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Below the Radar: What does Innovation in Emerging Economies have to offer other Low Income Economies?

Author

Listed:
  • Kaplinsky, Raphael

    () (Open University, Milton Keynes)

  • Chataway, Joanna

    () (Open University, Milton Keynes)

  • Clark, Norman

    () (Open University, Milton Keynes)

  • Hanlin, Rebecca

    () (Open University, Milton Keynes)

  • Kale, Dinar

    () (Open University, Milton Keynes)

  • Muraguri, Lois

    () (Open University, Milton Keynes)

  • Papaioannou, Theo

    () (Open University, Milton Keynes)

  • Robbins, Peter

    () (Open University, Milton Keynes)

  • Wamae, Watu

    () (Open University, Milton Keynes)

Abstract

Between 1970 and 2000 the proportion of global R&D occurring in low income economies rose from two percent to more than 20 percent. However, this rising commitment to R&D does not easily translate into the emergence of a family of innovations meeting the needs of low income consumers "at the bottom of the pyramid", since much of these technological resources are invested in outdated structures of innovation. A number of transnational corporations are targeting these markets but it is our contention that much of the previously dominant innovation value chains are either ignorant of the needs of consumers at the bottom of the pyramid, or lack the technologies and organisational structures to meet these needs effectively. Instead, the firms and value chains that are likely to be most successful in these dynamic new markets are those that are emerging in China and India and other developing countries, disrupting global corporate and locational hierarchies of innovation.

Suggested Citation

  • Kaplinsky, Raphael & Chataway, Joanna & Clark, Norman & Hanlin, Rebecca & Kale, Dinar & Muraguri, Lois & Papaioannou, Theo & Robbins, Peter & Wamae, Watu, 2010. "Below the Radar: What does Innovation in Emerging Economies have to offer other Low Income Economies?," MERIT Working Papers 020, United Nations University - Maastricht Economic and Social Research Institute on Innovation and Technology (MERIT).
  • Handle: RePEc:unm:unumer:2010020
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    File URL: https://www.merit.unu.edu/publications/wppdf/2010/wp2010-020.pdf
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    References listed on IDEAS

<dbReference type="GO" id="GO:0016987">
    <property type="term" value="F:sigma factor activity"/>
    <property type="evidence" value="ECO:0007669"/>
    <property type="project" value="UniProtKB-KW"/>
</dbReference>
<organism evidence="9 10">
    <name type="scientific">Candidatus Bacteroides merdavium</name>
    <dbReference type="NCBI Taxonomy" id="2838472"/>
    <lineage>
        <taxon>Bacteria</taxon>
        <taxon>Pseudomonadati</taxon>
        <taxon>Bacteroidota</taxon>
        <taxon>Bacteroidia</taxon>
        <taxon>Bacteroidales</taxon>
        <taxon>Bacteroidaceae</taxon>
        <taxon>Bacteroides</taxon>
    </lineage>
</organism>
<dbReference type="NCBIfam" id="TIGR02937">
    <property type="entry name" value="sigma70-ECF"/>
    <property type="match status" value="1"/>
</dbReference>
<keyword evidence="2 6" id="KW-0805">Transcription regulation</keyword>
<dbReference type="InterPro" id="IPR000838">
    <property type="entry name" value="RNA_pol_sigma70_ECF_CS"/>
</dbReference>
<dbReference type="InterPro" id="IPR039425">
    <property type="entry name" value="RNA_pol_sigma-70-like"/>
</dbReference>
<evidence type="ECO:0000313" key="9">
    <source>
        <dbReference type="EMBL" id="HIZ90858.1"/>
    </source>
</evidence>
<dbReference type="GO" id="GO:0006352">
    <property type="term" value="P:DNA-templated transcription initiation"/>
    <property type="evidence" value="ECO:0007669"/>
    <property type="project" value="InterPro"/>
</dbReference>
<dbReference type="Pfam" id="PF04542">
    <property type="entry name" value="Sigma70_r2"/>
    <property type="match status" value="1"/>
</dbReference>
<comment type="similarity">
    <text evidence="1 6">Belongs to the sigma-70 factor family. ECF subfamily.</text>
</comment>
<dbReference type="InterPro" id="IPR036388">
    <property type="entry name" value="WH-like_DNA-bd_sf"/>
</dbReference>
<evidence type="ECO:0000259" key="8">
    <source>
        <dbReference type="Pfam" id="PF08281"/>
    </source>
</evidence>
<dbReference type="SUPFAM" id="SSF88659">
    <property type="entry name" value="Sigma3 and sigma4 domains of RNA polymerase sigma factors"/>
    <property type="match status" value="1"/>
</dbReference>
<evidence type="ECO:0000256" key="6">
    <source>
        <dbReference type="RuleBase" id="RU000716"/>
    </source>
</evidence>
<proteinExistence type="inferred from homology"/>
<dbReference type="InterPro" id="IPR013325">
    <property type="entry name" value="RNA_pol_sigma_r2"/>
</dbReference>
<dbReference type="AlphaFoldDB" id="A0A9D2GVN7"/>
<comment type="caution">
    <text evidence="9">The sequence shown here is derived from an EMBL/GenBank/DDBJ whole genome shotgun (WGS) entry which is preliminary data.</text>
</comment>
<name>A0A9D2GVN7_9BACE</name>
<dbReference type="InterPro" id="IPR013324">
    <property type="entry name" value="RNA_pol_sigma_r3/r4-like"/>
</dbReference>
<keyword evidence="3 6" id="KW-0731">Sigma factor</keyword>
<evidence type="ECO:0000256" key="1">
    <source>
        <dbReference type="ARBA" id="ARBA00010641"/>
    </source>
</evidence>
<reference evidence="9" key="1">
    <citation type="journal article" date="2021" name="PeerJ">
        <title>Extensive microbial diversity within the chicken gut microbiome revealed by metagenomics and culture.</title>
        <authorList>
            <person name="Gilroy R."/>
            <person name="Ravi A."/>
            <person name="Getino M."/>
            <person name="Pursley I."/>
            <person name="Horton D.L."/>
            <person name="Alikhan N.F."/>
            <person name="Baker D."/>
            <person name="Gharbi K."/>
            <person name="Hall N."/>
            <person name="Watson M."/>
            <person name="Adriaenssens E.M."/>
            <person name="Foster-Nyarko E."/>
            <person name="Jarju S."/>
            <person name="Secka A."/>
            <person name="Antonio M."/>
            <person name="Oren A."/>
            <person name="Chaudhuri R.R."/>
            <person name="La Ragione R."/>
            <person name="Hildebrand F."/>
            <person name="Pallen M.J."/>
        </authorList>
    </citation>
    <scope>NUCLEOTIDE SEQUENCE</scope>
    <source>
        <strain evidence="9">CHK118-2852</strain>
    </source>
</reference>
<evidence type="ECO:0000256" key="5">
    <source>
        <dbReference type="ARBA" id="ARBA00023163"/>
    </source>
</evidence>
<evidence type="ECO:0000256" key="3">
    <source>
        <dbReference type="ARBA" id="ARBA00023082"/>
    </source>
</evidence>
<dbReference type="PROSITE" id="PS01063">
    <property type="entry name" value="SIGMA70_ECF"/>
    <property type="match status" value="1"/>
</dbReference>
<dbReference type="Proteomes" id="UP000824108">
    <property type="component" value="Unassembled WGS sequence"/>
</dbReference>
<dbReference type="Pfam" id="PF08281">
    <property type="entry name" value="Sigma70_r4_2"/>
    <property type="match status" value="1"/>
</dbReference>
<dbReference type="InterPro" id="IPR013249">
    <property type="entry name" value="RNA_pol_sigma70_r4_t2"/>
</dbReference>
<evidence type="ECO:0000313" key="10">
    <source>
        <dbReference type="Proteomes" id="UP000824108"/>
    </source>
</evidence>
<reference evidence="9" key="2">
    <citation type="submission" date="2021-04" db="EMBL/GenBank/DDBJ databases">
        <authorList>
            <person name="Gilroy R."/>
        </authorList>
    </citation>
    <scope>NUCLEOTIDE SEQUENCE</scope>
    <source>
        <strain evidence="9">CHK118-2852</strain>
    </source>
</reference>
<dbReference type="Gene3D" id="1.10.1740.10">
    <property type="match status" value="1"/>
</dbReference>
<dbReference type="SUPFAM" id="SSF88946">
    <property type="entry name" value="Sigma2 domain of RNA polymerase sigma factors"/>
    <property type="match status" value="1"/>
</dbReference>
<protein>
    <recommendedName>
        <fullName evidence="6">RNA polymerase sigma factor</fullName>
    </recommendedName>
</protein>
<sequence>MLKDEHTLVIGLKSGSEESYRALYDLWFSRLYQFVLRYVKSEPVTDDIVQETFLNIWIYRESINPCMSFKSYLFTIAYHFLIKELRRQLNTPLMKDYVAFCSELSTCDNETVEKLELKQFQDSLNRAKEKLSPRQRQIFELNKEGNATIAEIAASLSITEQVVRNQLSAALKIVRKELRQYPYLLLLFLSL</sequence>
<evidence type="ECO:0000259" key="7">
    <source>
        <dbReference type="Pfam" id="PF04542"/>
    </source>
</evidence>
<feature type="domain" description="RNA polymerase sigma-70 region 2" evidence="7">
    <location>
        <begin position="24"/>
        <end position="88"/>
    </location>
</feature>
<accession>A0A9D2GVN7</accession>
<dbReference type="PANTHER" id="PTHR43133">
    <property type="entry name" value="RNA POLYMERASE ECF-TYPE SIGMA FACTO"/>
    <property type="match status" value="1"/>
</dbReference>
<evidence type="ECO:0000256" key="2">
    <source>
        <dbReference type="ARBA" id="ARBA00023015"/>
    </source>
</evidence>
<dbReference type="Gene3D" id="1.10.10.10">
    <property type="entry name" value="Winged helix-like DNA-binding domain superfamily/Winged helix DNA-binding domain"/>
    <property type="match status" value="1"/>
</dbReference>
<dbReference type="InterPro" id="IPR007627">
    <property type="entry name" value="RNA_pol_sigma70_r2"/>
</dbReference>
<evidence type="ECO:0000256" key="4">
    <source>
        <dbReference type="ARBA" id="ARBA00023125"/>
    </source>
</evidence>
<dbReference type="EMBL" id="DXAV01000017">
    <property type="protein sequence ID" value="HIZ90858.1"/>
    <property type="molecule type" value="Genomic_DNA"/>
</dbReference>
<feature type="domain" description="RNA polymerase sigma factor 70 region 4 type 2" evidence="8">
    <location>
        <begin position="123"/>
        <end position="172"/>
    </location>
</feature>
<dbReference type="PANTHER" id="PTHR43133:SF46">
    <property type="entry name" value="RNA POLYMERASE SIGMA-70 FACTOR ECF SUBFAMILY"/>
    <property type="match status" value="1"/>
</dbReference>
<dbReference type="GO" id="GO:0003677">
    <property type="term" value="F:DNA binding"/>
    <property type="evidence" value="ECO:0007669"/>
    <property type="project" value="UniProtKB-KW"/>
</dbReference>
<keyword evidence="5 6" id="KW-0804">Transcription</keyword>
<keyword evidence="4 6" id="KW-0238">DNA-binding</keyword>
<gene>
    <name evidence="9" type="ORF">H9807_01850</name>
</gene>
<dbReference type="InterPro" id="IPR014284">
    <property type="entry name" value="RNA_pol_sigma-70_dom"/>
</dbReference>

as
    1. Pardey, Philip G. & Roseboom, Johannes & Beintema, Nienke M., 1997. "Investments in african agricultural research," World Development, Elsevier, vol. 25(3), pages 409-423, March.
    2. Zon, Adriaan van & Mupela, Evans, 2010. "Endogenous Economic Growth through Connectivity," MERIT Working Papers 001, United Nations University - Maastricht Economic and Social Research Institute on Innovation and Technology (MERIT).
    3. Milanovic, Branko, 2003. "The Two Faces of Globalization: Against Globalization as We Know It," World Development, Elsevier, vol. 31(4), pages 667-683, April.
    4. Keskin, Ekin & Steglich, Mirjam & Dijkman, Jeroen & Hall, Andy, 2008. "Private Capacity and Public Failure: Contours of Livestock Innovation Response Capacity in Kenya," MERIT Working Papers 068, United Nations University - Maastricht Economic and Social Research Institute on Innovation and Technology (MERIT).
    5. Hall, Andrew & Rasheed Sulaiman, V. & Clark, Norman & Yoganand, B., 2003. "From measuring impact to learning institutional lessons: an innovation systems perspective on improving the management of international agricultural research," Agricultural Systems, Elsevier, vol. 78(2), pages 213-241, November.
    6. Freeman, Chris, 1995. "The 'National System of Innovation' in Historical Perspective," Cambridge Journal of Economics, Oxford University Press, vol. 19(1), pages 5-24, February.
    Full references (including those not matched with items on IDEAS)

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    Cited by:

    1. Vamsidhar Reddy, T.S. & Hall, Andy & Sulaiman V., Rasheed, 2010. "New Organisational and Institutional Vehicles for Managing Innovation in South Asia: Opportunities for Using Research for Technical Change and Social Gain," MERIT Working Papers 054, United Nations University - Maastricht Economic and Social Research Institute on Innovation and Technology (MERIT).
    2. Canuto, Otaviano & Dutz, Mark & Reis, José Guilherme, 2010. "Technological Learning and Innovation: Climbing a Tall Ladder," World Bank - Economic Premise, The World Bank, issue 21, pages 1-8, July.

    More about this item

    Keywords

    Science and Technology; Asian drivers; Innovation Systems; Millennium Development Goals;

    JEL classification:

    • B52 - Schools of Economic Thought and Methodology - - Current Heterodox Approaches - - - Historical; Institutional; Evolutionary
    • D21 - Microeconomics - - Production and Organizations - - - Firm Behavior: Theory
    • F02 - International Economics - - General - - - International Economic Order and Integration
    • F23 - International Economics - - International Factor Movements and International Business - - - Multinational Firms; International Business
    • F59 - International Economics - - International Relations, National Security, and International Political Economy - - - Other
    • L26 - Industrial Organization - - Firm Objectives, Organization, and Behavior - - - Entrepreneurship
    • O31 - Economic Development, Innovation, Technological Change, and Growth - - Innovation; Research and Development; Technological Change; Intellectual Property Rights - - - Innovation and Invention: Processes and Incentives

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